As executives at Target discovered, a political donation can be a land mine for any retailer.
By Len Lewis
Free speech is the cornerstone of democracy. It’s also a messy business.
Target found this out in spades after making a $150,000 contribution to Minnesota Forward, a group that was backing Republican gubernatorial candidate Tom Emmer, who opposes gay marriage and other rights for same-sex couples.
What followed was a firestorm of controversy with pickets calling for a boycott of Target stores, accusations of anti-gay activities against the chain that smacked of McCarthyistic jingoism—accuse first, then go looking for “facts” to support it. Target CEO Gregg Steinhafel made a rather courageous apology to employees, saying the contribution was meant to support economic growth and job creation in the state and that he was “genuinely sorry” for the unanticipated consequences.
In a way Steinhafel is lucky. He could have had to deal with hordes of angry waiters and waitresses, as happened when candidate Emmer said they were overpaid and should receive a sub-minimum wage and make up the rest in tips. Obviously, Emmer never worked in a restaurant.
But, the entire affair raises some interesting questions: Should retailers be so heavily involved in the political process? Are they prepared for the potential backlash on individual issues? Should there be greater transparency in corporate giving? These questions, and the fact that it didn’t do anything for customers, is why Sam Walton stayed out of politics for 20 years. The company didn’t even have a PAC until 1998.
Clearly, companies have a right to participate in the political process. The Supreme Court said so in January when it cast aside 100-year-old regulations and ruled that corporations can spend as much as they want to support candidates or parties of their choice.
Of course, what’s good for the goose… Therefore, the ruling applies to labor unions and other organizations as well. This wasn’t exactly a First Amendment grand slam, since it was a contentious 5-4 decision. But in the High Court, as in baseball, all you need is one run to win.
So the issue is not whether Target had the right to do what it did, but whether it didn’t think through the implications of its action. In its defense—although none is needed—Target has one of the best reputations in the industry when it comes to support of gay rights, contribution to the arts, schools and scores of community initiatives and social programs. There are few companies that are more transparent when it comes to corporate governance.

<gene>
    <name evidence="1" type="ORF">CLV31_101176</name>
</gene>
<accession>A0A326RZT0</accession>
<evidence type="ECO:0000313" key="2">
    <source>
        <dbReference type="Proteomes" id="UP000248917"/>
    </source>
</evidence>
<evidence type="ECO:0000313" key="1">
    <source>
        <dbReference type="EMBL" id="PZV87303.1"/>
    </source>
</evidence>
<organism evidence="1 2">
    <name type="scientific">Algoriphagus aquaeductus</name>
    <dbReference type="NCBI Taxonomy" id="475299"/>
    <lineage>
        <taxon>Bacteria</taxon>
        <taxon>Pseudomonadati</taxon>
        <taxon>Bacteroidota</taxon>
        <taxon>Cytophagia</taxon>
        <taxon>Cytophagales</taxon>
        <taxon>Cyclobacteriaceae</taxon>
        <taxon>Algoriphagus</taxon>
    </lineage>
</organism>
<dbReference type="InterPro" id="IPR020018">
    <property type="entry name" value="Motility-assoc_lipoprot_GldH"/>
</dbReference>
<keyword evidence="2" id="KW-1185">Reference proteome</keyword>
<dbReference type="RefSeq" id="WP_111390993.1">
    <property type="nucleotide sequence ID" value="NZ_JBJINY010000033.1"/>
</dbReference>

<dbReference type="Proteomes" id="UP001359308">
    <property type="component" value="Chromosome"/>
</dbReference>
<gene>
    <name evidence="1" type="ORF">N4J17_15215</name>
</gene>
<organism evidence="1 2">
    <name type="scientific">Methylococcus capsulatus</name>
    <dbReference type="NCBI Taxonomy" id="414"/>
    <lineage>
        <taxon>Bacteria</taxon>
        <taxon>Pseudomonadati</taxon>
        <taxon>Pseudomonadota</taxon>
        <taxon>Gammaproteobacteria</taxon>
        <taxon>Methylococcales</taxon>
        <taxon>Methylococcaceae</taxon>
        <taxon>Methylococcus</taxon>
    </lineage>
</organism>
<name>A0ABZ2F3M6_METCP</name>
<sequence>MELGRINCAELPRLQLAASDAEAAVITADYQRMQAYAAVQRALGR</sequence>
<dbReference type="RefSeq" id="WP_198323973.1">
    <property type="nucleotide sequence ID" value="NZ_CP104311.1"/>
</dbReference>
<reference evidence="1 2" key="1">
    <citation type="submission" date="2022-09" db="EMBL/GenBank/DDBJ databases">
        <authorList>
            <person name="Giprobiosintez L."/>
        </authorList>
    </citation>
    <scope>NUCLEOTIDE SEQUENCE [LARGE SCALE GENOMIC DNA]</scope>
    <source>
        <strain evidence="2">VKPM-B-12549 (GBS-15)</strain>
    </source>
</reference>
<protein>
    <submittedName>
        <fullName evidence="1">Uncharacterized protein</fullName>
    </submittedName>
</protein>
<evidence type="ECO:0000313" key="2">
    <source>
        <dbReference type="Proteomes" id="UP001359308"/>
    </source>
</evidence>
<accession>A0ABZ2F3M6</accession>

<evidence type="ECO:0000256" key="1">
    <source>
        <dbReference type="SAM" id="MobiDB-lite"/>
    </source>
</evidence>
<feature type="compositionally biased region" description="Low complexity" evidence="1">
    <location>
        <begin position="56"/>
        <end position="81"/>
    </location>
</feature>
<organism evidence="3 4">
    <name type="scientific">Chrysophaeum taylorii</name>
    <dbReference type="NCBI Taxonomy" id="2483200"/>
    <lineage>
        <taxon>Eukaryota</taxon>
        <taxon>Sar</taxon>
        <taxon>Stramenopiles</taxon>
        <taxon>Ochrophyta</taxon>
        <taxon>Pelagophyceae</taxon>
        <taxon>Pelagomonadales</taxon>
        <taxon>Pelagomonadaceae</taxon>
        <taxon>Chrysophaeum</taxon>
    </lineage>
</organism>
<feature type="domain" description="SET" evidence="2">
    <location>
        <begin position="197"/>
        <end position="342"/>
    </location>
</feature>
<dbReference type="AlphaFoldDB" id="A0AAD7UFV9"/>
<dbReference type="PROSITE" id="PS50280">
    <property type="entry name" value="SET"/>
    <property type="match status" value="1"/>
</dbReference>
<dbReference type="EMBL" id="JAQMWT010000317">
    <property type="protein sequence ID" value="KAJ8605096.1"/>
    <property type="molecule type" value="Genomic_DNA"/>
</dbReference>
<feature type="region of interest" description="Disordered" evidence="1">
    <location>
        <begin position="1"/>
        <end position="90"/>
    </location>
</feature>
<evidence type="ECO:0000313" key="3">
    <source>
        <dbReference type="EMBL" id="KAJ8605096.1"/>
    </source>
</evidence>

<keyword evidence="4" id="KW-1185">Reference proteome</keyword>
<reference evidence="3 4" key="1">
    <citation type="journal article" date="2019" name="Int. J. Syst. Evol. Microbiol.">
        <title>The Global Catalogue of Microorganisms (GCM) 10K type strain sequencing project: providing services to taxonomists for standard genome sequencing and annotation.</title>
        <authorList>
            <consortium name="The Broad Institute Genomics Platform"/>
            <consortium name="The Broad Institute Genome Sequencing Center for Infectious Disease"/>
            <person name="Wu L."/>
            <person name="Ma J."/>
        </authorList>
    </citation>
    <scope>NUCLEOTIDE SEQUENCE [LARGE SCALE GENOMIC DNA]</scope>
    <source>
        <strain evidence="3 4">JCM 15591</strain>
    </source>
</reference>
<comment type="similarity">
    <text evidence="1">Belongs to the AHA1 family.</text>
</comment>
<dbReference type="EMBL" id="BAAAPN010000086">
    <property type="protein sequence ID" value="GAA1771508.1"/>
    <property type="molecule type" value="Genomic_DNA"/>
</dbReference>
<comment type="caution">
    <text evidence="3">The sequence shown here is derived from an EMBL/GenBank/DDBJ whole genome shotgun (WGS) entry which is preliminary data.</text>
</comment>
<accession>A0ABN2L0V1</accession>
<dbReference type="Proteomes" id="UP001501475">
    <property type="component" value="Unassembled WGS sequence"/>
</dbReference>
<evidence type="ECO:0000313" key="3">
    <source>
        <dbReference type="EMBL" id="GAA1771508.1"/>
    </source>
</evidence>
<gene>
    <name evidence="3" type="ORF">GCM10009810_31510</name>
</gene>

The latter has become a financial as well as a social imperative. The rules of the game are changing. It’s been estimated that $1 out of every $12 on Wall Street is handled by “socially responsible” investment firms, an added incentive for public companies to walk the talk.
Consider this. Three partners of the non-profit Center for Political Accountability that hold $57.5 million of Target stock—Calvert Asset Management, Walden Asset Management, and Trillium Asset Management—co-filed a shareholder resolution urging the company to adopt more comprehensive oversight and evaluation procedures for political spending. I’d like to note here that Target and Home Depot are the only retailers on the CPA’s list that agreed to full disclosure of corporate political activities.
Support of Emmer was a business decision, not social commentary. Should they be vilified for one misstep? No! Should they be more aware of the potential fallout of their decisions? Certainly! If for nothing else than for the well-being of its marketing people who have probably lost more sleep over this than anyone. Marketing and sales people hate to have their companies involved in public policy issues since their raison d’etre is to sell the brand and a brand that’s been tarnished by anything is just a tougher sell.
But in the end, and given the current political climate, it seems that retailers are caught in a “damned-if-you-do-and-damned-of-you-don’t” situation. Yet, there are some basic rules to follow:
- It’s business, not personal. Don’t allow political contributions to be a cause celebre for any one executive.
- Vet candidates fully to avoid being caught up in embarrassing positions or issues.
- Analyze whether contributions really impact where people shop.
Finally, take some comfort in the words of one non-partisan philosopher who said: “Politicians are like diapers. They both need changing regularly and for the same reason.”
Len Lewis, a regular Grocery Headquarters columnist, is a veteran industry journalist, commentator and editorial director of Lewis Communications, Inc. He is the author of The Trader Joe’s Adventure—Turning a Unique Approach to Business into a Retail and Cultural Phenomenon. He can be reached at firstname.lastname@example.org or at www.lenlewiscommunications.com.